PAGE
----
Kitchen, Mark (2012) Facilitating small groups: how to encourage student learning. The clinical teacher, 9 (1). pp. 3-8. ISSN 1743-498X.Full text not available from this repository.
Many clinicians are involved in medical education, with small group teaching (SGT) forming a significant part of their work. Most facilitate these sessions by experience and common sense: less than one-third of them have received formal training in SGT.
Evidence suggests small group productivity depends on good facilitation rather than on topic knowledge. Applying the fundamental concepts of SGT will lead to improvements in the quality of clinicians' teaching and in student learning. Good SGT creates the perfect environment for learning and discussion, without the need for didactic teaching. SGT emphasises the role of students in sharing and discussing their ideas in a safe learning environment, without domination by the tutor.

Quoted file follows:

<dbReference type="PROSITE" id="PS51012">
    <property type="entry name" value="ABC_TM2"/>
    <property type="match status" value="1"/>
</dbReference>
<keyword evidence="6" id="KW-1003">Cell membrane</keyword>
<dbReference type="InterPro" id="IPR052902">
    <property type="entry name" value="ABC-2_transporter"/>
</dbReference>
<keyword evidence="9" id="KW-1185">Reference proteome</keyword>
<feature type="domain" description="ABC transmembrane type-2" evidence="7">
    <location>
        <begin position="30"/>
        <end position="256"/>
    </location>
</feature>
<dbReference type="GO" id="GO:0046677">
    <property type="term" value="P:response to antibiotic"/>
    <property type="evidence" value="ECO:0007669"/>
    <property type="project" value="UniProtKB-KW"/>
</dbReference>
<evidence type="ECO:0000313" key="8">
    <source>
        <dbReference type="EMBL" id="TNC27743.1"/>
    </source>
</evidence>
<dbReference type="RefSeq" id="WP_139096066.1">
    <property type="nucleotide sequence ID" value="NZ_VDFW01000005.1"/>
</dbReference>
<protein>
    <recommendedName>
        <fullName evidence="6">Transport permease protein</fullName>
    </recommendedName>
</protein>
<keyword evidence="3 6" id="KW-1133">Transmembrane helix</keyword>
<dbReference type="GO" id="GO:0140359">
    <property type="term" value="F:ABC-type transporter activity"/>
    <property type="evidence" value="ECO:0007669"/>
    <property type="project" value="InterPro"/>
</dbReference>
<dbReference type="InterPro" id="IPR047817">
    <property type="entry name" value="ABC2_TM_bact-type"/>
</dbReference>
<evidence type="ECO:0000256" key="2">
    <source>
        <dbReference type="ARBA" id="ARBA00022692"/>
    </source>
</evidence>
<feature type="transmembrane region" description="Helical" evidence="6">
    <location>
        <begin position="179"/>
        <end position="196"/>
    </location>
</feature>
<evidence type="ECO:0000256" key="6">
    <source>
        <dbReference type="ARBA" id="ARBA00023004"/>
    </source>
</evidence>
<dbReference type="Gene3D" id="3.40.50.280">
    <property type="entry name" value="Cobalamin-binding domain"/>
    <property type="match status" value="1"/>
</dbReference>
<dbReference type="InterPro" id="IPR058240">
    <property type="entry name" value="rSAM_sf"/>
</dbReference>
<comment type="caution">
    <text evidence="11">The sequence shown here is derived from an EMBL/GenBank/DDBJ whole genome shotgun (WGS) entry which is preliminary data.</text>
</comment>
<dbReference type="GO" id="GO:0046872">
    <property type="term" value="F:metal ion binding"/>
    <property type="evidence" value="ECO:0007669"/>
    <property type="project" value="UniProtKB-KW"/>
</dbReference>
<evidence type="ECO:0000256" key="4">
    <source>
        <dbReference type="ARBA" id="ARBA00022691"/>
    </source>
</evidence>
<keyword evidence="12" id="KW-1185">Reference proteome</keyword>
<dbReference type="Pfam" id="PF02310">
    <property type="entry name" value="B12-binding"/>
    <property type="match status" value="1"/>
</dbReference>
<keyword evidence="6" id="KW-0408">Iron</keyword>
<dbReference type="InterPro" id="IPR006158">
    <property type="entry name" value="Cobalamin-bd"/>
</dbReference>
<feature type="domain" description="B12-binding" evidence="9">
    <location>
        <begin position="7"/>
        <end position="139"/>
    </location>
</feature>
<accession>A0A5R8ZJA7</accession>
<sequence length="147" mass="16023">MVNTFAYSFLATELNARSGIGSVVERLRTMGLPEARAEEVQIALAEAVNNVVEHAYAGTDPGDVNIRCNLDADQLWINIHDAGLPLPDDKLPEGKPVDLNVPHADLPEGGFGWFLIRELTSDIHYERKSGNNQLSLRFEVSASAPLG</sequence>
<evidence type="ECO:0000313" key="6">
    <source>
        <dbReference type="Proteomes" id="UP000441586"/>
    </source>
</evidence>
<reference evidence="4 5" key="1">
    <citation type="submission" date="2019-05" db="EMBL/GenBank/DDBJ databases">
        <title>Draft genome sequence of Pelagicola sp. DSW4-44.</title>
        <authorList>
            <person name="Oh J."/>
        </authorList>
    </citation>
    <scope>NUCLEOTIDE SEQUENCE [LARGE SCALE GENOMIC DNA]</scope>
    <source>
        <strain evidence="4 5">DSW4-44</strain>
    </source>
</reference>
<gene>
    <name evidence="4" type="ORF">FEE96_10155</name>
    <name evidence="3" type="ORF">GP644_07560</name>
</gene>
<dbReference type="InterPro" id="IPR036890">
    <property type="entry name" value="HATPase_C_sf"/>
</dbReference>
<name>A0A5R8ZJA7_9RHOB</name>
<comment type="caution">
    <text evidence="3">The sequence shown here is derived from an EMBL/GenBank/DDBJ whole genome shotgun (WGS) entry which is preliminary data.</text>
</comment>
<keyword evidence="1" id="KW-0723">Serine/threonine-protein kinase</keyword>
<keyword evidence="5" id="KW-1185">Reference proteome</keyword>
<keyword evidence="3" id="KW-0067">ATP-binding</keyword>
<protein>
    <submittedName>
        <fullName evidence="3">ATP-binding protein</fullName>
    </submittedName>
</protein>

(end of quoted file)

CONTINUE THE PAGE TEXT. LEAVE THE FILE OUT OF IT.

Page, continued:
This article provides clinicians with basic requirements for effective session design and planning, explains how to encourage student participation, how to manage students as a group, how to manage student learning, and how to recognise and deal with problems.
Active facilitation and group management is the key to success in SGT, and consequently better learning outcomes. Improving the facilitation skills of clinical teachers makes teaching more effective, stimulating, and enjoyable for both tutors and students.
|Subjects:||WB Practice of medicine|
|Divisions:||Emergency Services > Acute Medicine and AMU|
|Depositing User:||Mrs Caroline Tranter|
|Date Deposited:||18 Aug 2014 13:53|
|Last Modified:||18 Aug 2014 13:53|
Actions (login required)